Excavator attachments serve many uses in the construction and mining industries. These attachments may move heavy soil loads, demolish a building, extract earth and ore.
The diversity of heavy-duty applications inherently creates the need for numerous tools. Whether you are new to construction or just new to procurement, you need to know the differences between the excavator attachment types and their most common applications.
The term excavator refers to earthmoving vehicles with tracks rather than wheels. They feature an arm with an attached bucket and a rotating cab that provides the operator with a 360-degree view of the worksite. Designed for mobility and excavation these powerful digging tools create trenches, mines, and tunnels.
When individuals new to their use first come across this equipment, they may hear it referred to by brand names or nicknames. This promotes a problem when they need to purchase something for a job because you cannot simply buy a Cat. That is short for Caterpillar, a brand name. It, like John Deere, Keystone, Kubota, and others make most of the common excavator types, so you must learn the proper names and their common uses. You might need a crawler, suction excavator, dragline excavator, long reach excavator, or skid steer.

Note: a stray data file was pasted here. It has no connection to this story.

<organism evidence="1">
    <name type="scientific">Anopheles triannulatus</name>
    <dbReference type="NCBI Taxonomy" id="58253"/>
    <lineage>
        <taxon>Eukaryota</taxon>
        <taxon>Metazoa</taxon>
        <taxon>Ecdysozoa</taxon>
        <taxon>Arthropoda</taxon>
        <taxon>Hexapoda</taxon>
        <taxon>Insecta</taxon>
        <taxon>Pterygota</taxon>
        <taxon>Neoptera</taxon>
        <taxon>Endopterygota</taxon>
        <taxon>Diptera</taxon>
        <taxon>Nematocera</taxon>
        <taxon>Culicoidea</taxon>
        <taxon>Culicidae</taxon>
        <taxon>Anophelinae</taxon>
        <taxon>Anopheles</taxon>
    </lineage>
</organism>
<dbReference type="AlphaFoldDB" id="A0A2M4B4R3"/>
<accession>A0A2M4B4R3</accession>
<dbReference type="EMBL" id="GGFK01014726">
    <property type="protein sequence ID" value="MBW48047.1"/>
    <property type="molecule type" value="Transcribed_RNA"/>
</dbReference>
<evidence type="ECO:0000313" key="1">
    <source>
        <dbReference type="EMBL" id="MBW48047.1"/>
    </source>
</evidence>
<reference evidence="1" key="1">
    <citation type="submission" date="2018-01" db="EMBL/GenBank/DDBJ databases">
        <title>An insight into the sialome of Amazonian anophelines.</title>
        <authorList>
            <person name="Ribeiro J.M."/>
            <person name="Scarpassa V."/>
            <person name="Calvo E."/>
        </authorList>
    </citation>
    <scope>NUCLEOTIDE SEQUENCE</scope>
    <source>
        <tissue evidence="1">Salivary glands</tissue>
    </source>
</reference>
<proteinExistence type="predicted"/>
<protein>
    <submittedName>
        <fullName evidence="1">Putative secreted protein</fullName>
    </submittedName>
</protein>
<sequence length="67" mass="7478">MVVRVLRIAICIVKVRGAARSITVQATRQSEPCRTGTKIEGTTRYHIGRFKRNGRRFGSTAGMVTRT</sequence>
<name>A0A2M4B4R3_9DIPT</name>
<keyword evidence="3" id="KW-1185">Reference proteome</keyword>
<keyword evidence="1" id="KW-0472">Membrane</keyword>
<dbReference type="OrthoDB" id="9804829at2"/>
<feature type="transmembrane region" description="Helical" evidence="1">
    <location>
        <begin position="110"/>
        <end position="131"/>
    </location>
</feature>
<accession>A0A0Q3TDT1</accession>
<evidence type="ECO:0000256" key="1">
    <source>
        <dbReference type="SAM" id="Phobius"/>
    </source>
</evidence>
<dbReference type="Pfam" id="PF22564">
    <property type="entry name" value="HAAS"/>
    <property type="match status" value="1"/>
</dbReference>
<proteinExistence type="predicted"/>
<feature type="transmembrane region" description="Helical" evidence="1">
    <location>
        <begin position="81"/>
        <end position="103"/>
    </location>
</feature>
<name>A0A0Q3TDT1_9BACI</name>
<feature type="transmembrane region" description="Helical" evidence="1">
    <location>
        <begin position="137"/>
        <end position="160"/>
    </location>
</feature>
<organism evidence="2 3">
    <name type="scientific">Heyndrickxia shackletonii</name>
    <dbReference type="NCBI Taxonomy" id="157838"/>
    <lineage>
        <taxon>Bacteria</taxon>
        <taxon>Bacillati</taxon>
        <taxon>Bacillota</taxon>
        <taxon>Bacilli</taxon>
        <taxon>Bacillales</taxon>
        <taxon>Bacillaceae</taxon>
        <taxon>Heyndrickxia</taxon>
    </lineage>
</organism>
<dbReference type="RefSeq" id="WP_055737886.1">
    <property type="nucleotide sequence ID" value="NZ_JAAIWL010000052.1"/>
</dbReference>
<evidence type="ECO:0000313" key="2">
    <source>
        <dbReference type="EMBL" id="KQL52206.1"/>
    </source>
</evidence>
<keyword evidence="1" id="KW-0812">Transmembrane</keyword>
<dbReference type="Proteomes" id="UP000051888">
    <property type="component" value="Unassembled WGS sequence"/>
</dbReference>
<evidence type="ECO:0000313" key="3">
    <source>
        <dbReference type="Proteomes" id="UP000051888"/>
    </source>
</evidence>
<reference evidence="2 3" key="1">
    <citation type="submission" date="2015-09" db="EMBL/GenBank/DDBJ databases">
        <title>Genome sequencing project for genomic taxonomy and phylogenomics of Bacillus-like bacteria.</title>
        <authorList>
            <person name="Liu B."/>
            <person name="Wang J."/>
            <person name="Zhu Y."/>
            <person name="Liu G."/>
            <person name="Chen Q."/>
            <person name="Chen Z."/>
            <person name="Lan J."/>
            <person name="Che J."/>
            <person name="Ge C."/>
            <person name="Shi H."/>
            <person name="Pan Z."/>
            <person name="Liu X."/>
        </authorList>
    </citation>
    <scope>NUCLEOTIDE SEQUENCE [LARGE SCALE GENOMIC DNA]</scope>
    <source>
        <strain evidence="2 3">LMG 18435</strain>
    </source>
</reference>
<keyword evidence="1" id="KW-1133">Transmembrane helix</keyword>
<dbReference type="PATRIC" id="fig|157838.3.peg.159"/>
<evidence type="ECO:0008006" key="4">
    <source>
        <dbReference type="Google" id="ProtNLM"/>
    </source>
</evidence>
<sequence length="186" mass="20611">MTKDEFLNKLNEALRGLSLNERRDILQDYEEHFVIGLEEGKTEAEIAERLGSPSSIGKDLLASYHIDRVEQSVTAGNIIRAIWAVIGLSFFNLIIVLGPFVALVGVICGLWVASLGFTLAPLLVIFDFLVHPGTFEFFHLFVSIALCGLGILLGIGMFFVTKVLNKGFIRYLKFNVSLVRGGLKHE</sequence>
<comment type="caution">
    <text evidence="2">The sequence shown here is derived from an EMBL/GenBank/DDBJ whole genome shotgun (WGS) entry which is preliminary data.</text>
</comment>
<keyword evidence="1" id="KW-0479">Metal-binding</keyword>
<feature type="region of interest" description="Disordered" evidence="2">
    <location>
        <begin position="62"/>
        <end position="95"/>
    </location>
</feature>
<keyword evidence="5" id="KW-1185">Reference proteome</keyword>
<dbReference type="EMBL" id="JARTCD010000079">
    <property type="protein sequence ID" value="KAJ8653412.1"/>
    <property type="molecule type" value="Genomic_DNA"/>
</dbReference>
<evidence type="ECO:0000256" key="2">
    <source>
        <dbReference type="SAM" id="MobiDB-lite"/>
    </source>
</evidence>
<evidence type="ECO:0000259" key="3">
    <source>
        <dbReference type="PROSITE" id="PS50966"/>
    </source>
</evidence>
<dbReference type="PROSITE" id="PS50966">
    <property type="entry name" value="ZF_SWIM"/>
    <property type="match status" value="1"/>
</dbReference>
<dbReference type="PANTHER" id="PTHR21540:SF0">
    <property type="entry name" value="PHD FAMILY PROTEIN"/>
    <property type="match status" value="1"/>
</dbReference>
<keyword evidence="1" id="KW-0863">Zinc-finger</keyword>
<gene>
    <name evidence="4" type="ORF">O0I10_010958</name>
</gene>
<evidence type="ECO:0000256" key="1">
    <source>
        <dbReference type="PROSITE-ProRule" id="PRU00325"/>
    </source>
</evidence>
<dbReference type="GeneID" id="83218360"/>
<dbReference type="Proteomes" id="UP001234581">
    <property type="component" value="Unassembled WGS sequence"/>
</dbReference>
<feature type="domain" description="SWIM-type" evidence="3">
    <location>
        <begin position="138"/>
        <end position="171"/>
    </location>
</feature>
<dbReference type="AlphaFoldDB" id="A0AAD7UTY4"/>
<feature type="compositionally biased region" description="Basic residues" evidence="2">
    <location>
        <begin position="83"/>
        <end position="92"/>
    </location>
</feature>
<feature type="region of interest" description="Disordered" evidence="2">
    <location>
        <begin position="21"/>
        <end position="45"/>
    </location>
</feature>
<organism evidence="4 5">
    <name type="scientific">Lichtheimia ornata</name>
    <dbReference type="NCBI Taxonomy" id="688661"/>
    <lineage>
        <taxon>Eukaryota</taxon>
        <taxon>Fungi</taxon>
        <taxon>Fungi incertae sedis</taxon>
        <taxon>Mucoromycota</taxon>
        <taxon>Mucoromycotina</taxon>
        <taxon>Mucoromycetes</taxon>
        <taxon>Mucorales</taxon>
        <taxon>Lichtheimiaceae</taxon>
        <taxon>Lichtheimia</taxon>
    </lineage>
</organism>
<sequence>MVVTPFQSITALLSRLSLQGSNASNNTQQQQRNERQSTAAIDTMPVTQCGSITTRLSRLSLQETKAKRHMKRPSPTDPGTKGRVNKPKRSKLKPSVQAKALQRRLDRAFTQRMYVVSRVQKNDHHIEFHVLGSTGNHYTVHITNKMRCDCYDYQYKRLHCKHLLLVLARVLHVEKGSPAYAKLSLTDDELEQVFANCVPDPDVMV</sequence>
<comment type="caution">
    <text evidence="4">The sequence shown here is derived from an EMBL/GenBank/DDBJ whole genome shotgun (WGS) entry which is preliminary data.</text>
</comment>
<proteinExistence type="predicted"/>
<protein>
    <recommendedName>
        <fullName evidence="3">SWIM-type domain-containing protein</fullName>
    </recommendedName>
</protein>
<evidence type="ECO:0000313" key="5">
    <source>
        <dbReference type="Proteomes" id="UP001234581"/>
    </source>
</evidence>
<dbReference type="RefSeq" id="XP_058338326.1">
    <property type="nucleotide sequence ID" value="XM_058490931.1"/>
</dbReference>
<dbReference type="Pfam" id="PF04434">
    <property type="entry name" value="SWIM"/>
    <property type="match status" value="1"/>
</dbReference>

Crawler: ideal for mining and trench digging due to its chain track system that grabs onto terrain and can traverse a variety of conditions. Meant for heavy-duty construction jobs The crawler’s hydraulic power mechanism enables it to easily lift heavy soil, stone, and debris.
Dragline: ideal for road construction and underwater work such as canal dredging due to its rope hoisting system which joins a bucket, hoist coupler, and dragline to the cab. The bucket can move in all directions – up and down as well as toward and away from the driver.
Suction/Vacuum: ideal for underground work due to its sharp-toothed pipe and high-pressure vacuum that can spew water onto the soil to loosen it, then vacuum it up at rates of up to 200 miles per hour.
Skid Steer: ideal for above ground applications in which the operator needs to remove scattered debris. Its forward-facing bucket and boom face away from the driver. This makes it good for working in narrow spaces. Common applications include site cleanup, debris removal, digging pools, and retention ponds.
Long Reach: ideal for hard-to-reach areas, the long reach excavator features a boom with an extendable arm with a horizontal reach of more than 100 feet. The arm can use attachments, too, so a long reach can perform cutting, crushing, and shearing.